A complaint filed Tuesday with Texas education officials accuses a charter-school network of abusing a visa program to import large numbers of Turkish teachers and violating state and federal laws by paying them more than American teachers.
The complaint also asserts that the network, Harmony Public Schools, skirts competitive bidding rules to award contracts to Turkish vendors.
Harmony, which operates 46 charter schools across Texas, denounced the complaint as politically motivated and without merit.
The latest news from around North Texas.
It was filed by attorney Robert Amsterdam, who was hired by the Turkish government to investigate some 150 publicly funded U.S. charter schools started by followers of a reclusive Turkish cleric living in Pennsylvania. The cleric, Fethullah Gulen, is a political foe of Turkish President Recep Erdogan, who has launched a crackdown on Gulen and his moderate Islamic movement in Turkey.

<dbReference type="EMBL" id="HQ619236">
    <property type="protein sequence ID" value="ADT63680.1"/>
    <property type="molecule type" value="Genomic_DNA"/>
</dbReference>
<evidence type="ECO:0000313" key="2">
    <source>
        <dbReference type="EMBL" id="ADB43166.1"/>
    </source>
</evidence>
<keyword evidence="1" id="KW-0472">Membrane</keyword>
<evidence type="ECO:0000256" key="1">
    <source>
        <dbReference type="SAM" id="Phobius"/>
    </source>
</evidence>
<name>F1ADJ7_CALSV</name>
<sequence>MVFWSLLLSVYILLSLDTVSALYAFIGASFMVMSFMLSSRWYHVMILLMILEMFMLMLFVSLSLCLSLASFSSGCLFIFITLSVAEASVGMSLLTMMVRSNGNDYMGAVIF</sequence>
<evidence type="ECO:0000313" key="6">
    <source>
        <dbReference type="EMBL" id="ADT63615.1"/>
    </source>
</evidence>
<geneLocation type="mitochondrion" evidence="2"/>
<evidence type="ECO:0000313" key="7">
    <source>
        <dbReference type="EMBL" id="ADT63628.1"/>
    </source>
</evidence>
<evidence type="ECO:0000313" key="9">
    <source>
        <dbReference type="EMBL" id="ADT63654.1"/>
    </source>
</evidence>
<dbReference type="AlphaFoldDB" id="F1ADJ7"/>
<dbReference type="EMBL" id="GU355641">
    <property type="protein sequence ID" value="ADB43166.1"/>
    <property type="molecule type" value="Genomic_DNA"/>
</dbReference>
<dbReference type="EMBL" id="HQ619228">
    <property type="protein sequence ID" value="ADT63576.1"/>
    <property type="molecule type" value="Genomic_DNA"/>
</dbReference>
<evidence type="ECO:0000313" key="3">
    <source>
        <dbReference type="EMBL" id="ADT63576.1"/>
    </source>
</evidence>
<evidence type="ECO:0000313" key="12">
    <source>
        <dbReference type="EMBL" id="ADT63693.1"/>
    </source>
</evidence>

"The allegations filed today with the Texas Education Agency by an agent of the President of Turkey are nothing more than a politically-motivated rehash of old claims and complaints that have been heard and investigated previously and found to be without merit," Soner Tarim, a founding member and CEO of Harmony, said in a statement.
Amsterdam has filed a similar complaint against the Magnolia Public Schools charter school network in California.
In a news release, Amsterdam accused the Harmony schools of using taxpayer money to "finance an illegal ... visa scheme that places underqualified Turkish teachers into key positions in its schools, while simultaneously underpaying its more qualified non-Turkish teachers."
He charged that Harmony funnels money to Gulen's movement. Gulen has repeatedly denied any connection to the schools, and Tarim said that Harmony has no religious affiliation.
A spokeswoman for the Texas Education Agency said officials are reviewing Amsterdam's complaint and will decide whether an investigation is warranted.